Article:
The nearest coffee shop is but a small stumble from the ferry terminal (and said village store); Café at Kilcreggan on Shore Road. I had a truly sumptuous Victoria Sponge cake and a delicious cappuccino, whilst perusing the leaflets about local events and gazing out at the lovely view back across the Clyde. My window was adorned with pretty star fairly lights and the nice linen table runner set off my view perfectly. The bus to Helensburgh leaves just next to the café and offers splendid vistas. If you have never been to this town it offers a pleasant seaside excursion, with a Charles Rennie Mackintosh villa (Hill House) and summer funfairs if you choose a little more noise to fill your day. I was treated to a little starling chorus, they had all lined up on the (now closed) roller coaster in an aesthetically pleasing formation.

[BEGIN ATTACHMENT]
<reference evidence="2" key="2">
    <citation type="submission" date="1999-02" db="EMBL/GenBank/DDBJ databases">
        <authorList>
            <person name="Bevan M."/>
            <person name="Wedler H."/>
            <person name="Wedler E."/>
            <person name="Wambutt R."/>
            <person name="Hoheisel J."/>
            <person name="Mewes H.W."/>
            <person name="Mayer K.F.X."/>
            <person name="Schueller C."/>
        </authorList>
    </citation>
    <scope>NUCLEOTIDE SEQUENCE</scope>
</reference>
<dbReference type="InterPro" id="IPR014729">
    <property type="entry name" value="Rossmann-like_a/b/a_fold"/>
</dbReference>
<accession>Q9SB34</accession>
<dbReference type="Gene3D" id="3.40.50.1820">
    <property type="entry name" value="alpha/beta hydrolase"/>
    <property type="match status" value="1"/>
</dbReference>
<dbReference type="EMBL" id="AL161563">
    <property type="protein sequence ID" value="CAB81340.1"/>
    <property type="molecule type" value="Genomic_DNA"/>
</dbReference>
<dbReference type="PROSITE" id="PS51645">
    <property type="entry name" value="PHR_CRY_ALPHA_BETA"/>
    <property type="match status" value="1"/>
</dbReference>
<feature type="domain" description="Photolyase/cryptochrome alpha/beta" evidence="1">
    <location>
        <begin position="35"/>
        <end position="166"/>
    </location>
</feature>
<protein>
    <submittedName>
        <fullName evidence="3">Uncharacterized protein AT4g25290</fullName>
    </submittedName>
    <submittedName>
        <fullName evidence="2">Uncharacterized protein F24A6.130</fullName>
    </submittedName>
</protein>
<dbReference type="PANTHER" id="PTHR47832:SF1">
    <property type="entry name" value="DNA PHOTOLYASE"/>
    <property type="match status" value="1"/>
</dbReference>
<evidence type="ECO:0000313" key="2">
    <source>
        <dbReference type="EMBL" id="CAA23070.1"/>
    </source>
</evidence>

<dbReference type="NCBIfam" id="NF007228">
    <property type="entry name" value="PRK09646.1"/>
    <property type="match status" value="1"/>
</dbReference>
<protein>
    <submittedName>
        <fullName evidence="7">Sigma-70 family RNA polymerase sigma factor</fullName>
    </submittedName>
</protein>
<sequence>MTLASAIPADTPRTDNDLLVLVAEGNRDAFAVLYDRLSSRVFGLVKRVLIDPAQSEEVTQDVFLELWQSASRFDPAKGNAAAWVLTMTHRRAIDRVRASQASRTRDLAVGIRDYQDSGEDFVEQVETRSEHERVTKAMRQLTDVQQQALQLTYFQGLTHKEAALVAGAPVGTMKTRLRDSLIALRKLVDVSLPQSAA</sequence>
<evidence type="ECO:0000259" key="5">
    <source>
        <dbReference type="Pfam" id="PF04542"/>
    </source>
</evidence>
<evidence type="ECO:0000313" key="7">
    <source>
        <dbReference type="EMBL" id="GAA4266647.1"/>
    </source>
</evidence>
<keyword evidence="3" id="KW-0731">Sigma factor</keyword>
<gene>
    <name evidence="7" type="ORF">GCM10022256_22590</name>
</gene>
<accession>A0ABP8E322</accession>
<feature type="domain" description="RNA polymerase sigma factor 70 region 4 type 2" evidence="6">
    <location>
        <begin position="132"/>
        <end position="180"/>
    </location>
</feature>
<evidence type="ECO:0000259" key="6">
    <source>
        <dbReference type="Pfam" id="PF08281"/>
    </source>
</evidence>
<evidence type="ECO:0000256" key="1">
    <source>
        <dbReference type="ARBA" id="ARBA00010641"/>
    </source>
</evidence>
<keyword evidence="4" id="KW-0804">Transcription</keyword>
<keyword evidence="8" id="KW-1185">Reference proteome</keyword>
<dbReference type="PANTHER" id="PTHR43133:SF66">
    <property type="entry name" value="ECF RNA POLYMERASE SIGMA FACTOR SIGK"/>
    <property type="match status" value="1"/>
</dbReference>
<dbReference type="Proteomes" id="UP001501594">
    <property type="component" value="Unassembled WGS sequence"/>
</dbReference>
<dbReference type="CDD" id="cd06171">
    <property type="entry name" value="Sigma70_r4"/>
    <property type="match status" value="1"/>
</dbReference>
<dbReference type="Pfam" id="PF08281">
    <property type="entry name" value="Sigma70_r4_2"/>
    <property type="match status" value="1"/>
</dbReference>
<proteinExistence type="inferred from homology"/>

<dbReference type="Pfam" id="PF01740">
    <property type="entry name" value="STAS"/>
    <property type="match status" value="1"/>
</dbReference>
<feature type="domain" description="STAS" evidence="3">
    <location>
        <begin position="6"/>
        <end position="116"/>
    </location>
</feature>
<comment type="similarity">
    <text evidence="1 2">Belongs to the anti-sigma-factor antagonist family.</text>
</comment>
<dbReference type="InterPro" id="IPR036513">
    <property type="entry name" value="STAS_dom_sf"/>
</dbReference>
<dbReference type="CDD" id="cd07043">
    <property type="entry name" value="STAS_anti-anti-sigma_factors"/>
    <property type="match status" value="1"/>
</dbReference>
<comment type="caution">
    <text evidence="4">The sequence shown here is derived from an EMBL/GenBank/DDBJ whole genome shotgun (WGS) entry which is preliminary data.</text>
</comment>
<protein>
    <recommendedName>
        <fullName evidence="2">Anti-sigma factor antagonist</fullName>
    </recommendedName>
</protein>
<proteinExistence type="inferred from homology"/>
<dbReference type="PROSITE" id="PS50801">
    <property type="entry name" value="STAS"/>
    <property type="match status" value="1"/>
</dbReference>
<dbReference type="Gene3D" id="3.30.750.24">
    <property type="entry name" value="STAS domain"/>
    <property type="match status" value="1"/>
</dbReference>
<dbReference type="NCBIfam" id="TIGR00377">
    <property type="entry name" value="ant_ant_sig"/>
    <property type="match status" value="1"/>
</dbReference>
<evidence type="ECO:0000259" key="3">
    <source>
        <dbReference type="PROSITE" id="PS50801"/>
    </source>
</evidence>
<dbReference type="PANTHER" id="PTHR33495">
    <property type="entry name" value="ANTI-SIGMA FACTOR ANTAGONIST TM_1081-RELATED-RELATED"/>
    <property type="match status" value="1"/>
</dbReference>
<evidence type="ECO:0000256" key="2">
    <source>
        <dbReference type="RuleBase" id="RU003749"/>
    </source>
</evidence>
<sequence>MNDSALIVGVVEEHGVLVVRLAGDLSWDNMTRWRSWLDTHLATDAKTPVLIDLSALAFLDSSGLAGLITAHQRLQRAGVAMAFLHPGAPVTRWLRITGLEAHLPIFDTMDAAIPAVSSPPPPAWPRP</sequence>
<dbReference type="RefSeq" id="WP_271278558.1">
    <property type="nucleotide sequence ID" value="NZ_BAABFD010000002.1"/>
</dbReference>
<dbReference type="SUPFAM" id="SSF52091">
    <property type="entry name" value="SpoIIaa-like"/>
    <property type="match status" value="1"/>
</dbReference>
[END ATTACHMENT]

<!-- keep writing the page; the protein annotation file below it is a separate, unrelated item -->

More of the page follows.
As a rather beautiful end to the day, I sat on the pier next to a vociferous seagull and watched as the Lomond Hills mist gradually gave way to an unfolding sunset.